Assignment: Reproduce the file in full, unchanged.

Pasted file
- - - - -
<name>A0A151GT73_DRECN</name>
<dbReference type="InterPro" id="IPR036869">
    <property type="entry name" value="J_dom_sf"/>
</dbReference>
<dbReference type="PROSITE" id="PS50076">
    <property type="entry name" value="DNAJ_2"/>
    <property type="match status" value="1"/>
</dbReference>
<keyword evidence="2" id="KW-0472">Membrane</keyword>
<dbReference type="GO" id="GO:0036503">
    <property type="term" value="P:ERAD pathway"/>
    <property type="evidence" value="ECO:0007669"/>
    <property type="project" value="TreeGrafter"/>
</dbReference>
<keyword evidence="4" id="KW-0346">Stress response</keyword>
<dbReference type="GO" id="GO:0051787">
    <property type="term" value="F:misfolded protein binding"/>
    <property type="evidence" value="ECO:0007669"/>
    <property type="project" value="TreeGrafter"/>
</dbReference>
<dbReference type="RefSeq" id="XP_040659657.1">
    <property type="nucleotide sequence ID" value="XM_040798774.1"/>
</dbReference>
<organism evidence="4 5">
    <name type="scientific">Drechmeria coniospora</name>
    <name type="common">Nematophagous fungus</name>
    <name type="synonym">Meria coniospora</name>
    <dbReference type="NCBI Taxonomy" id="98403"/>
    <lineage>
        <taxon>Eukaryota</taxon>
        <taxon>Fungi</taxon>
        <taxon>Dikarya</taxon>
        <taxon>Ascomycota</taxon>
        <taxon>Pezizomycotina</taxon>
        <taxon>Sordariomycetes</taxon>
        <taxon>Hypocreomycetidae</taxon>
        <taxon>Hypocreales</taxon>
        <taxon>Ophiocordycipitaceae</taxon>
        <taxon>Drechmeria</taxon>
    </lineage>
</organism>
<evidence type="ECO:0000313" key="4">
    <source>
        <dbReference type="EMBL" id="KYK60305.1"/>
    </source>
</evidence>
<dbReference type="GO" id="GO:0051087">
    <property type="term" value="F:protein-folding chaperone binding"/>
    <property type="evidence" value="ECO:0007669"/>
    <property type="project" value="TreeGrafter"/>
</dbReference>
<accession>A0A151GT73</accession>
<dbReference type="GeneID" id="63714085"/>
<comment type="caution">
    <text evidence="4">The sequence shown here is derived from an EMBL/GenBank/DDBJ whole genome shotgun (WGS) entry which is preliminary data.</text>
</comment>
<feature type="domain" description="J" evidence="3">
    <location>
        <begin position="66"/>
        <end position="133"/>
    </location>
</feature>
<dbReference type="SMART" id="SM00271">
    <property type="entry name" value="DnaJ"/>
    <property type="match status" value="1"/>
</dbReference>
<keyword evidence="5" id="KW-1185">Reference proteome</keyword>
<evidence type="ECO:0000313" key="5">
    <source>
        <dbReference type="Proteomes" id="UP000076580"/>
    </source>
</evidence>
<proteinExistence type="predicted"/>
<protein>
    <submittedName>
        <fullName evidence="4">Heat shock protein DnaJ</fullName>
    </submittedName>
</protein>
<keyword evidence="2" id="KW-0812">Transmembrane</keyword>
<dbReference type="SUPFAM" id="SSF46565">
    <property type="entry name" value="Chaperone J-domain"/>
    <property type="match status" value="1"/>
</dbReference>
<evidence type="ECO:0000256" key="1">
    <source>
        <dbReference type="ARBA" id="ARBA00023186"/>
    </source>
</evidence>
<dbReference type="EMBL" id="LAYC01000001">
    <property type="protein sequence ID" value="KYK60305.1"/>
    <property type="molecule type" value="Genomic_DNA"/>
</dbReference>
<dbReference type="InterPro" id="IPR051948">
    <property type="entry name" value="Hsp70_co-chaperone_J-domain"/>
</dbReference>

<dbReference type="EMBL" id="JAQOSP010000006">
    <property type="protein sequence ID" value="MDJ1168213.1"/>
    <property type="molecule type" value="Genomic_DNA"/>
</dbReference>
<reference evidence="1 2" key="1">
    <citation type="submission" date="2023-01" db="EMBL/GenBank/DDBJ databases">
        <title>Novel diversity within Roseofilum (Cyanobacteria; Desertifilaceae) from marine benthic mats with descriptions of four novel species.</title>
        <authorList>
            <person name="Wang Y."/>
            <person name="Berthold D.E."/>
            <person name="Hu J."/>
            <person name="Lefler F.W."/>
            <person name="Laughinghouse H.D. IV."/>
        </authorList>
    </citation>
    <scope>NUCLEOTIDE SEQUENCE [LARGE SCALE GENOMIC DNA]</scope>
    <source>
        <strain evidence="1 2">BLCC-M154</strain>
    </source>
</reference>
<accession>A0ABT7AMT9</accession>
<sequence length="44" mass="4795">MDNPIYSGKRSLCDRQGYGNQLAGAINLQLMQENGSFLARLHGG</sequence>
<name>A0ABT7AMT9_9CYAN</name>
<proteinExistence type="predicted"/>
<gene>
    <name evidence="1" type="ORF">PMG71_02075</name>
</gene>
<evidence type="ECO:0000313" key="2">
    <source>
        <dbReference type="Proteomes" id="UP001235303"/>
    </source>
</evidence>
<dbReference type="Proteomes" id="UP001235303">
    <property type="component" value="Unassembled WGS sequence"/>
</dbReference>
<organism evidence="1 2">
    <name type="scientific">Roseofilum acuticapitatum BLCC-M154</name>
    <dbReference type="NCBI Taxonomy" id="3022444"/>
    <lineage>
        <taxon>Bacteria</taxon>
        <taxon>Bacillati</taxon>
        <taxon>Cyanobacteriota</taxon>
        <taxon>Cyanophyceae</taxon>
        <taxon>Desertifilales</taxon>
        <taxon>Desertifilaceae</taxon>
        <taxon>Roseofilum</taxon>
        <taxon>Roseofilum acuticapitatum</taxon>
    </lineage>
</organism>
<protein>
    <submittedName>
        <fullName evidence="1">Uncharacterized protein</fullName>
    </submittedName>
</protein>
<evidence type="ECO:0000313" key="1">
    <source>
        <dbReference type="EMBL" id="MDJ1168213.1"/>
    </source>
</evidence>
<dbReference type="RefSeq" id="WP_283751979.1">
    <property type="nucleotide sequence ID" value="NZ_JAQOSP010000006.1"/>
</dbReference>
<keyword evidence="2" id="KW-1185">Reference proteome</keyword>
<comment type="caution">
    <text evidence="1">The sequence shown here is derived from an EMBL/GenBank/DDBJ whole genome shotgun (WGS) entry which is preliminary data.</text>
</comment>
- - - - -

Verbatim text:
<name>A0A151GT73_DRECN</name>
<dbReference type="InterPro" id="IPR036869">
    <property type="entry name" value="J_dom_sf"/>
</dbReference>
<dbReference type="PROSITE" id="PS50076">
    <property type="entry name" value="DNAJ_2"/>
    <property type="match status" value="1"/>
</dbReference>
<keyword evidence="2" id="KW-0472">Membrane</keyword>
<dbReference type="GO" id="GO:0036503">
    <property type="term" value="P:ERAD pathway"/>
    <property type="evidence" value="ECO:0007669"/>
    <property type="project" value="TreeGrafter"/>
</dbReference>
<keyword evidence="4" id="KW-0346">Stress response</keyword>
<dbReference type="GO" id="GO:0051787">
    <property type="term" value="F:misfolded protein binding"/>
    <property type="evidence" value="ECO:0007669"/>
    <property type="project" value="TreeGrafter"/>
</dbReference>
<dbReference type="RefSeq" id="XP_040659657.1">
    <property type="nucleotide sequence ID" value="XM_040798774.1"/>
</dbReference>
<organism evidence="4 5">
    <name type="scientific">Drechmeria coniospora</name>
    <name type="common">Nematophagous fungus</name>
    <name type="synonym">Meria coniospora</name>
    <dbReference type="NCBI Taxonomy" id="98403"/>
    <lineage>
        <taxon>Eukaryota</taxon>
        <taxon>Fungi</taxon>
        <taxon>Dikarya</taxon>
        <taxon>Ascomycota</taxon>
        <taxon>Pezizomycotina</taxon>
        <taxon>Sordariomycetes</taxon>
        <taxon>Hypocreomycetidae</taxon>
        <taxon>Hypocreales</taxon>
        <taxon>Ophiocordycipitaceae</taxon>
        <taxon>Drechmeria</taxon>
    </lineage>
</organism>
<evidence type="ECO:0000313" key="4">
    <source>
        <dbReference type="EMBL" id="KYK60305.1"/>
    </source>
</evidence>
<dbReference type="GO" id="GO:0051087">
    <property type="term" value="F:protein-folding chaperone binding"/>
    <property type="evidence" value="ECO:0007669"/>
    <property type="project" value="TreeGrafter"/>
</dbReference>
<accession>A0A151GT73</accession>
<dbReference type="GeneID" id="63714085"/>
<comment type="caution">
    <text evidence="4">The sequence shown here is derived from an EMBL/GenBank/DDBJ whole genome shotgun (WGS) entry which is preliminary data.</text>
</comment>
<feature type="domain" description="J" evidence="3">
    <location>
        <begin position="66"/>
        <end position="133"/>
    </location>
</feature>
<dbReference type="SMART" id="SM00271">
    <property type="entry name" value="DnaJ"/>
    <property type="match status" value="1"/>
</dbReference>
<keyword evidence="5" id="KW-1185">Reference proteome</keyword>
<evidence type="ECO:0000313" key="5">
    <source>
        <dbReference type="Proteomes" id="UP000076580"/>
    </source>
</evidence>
<proteinExistence type="predicted"/>
<protein>
    <submittedName>
        <fullName evidence="4">Heat shock protein DnaJ</fullName>
    </submittedName>
</protein>
<keyword evidence="2" id="KW-0812">Transmembrane</keyword>
<dbReference type="SUPFAM" id="SSF46565">
    <property type="entry name" value="Chaperone J-domain"/>
    <property type="match status" value="1"/>
</dbReference>
<evidence type="ECO:0000256" key="1">
    <source>
        <dbReference type="ARBA" id="ARBA00023186"/>
    </source>
</evidence>
<dbReference type="EMBL" id="LAYC01000001">
    <property type="protein sequence ID" value="KYK60305.1"/>
    <property type="molecule type" value="Genomic_DNA"/>
</dbReference>
<dbReference type="InterPro" id="IPR051948">
    <property type="entry name" value="Hsp70_co-chaperone_J-domain"/>
</dbReference>

<dbReference type="EMBL" id="JAQOSP010000006">
    <property type="protein sequence ID" value="MDJ1168213.1"/>
    <property type="molecule type" value="Genomic_DNA"/>
</dbReference>
<reference evidence="1 2" key="1">
    <citation type="submission" date="2023-01" db="EMBL/GenBank/DDBJ databases">
        <title>Novel diversity within Roseofilum (Cyanobacteria; Desertifilaceae) from marine benthic mats with descriptions of four novel species.</title>
        <authorList>
            <person name="Wang Y."/>
            <person name="Berthold D.E."/>
            <person name="Hu J."/>
            <person name="Lefler F.W."/>
            <person name="Laughinghouse H.D. IV."/>
        </authorList>
    </citation>
    <scope>NUCLEOTIDE SEQUENCE [LARGE SCALE GENOMIC DNA]</scope>
    <source>
        <strain evidence="1 2">BLCC-M154</strain>
    </source>
</reference>
<accession>A0ABT7AMT9</accession>
<sequence length="44" mass="4795">MDNPIYSGKRSLCDRQGYGNQLAGAINLQLMQENGSFLARLHGG</sequence>
<name>A0ABT7AMT9_9CYAN</name>
<proteinExistence type="predicted"/>
<gene>
    <name evidence="1" type="ORF">PMG71_02075</name>
</gene>
<evidence type="ECO:0000313" key="2">
    <source>
        <dbReference type="Proteomes" id="UP001235303"/>
    </source>
</evidence>
<dbReference type="Proteomes" id="UP001235303">
    <property type="component" value="Unassembled WGS sequence"/>
</dbReference>
<organism evidence="1 2">
    <name type="scientific">Roseofilum acuticapitatum BLCC-M154</name>
    <dbReference type="NCBI Taxonomy" id="3022444"/>
    <lineage>
        <taxon>Bacteria</taxon>
        <taxon>Bacillati</taxon>
        <taxon>Cyanobacteriota</taxon>
        <taxon>Cyanophyceae</taxon>
        <taxon>Desertifilales</taxon>
        <taxon>Desertifilaceae</taxon>
        <taxon>Roseofilum</taxon>
        <taxon>Roseofilum acuticapitatum</taxon>
    </lineage>
</organism>
<protein>
    <submittedName>
        <fullName evidence="1">Uncharacterized protein</fullName>
    </submittedName>
</protein>
<evidence type="ECO:0000313" key="1">
    <source>
        <dbReference type="EMBL" id="MDJ1168213.1"/>
    </source>
</evidence>
<dbReference type="RefSeq" id="WP_283751979.1">
    <property type="nucleotide sequence ID" value="NZ_JAQOSP010000006.1"/>
</dbReference>
<keyword evidence="2" id="KW-1185">Reference proteome</keyword>
<comment type="caution">
    <text evidence="1">The sequence shown here is derived from an EMBL/GenBank/DDBJ whole genome shotgun (WGS) entry which is preliminary data.</text>
</comment>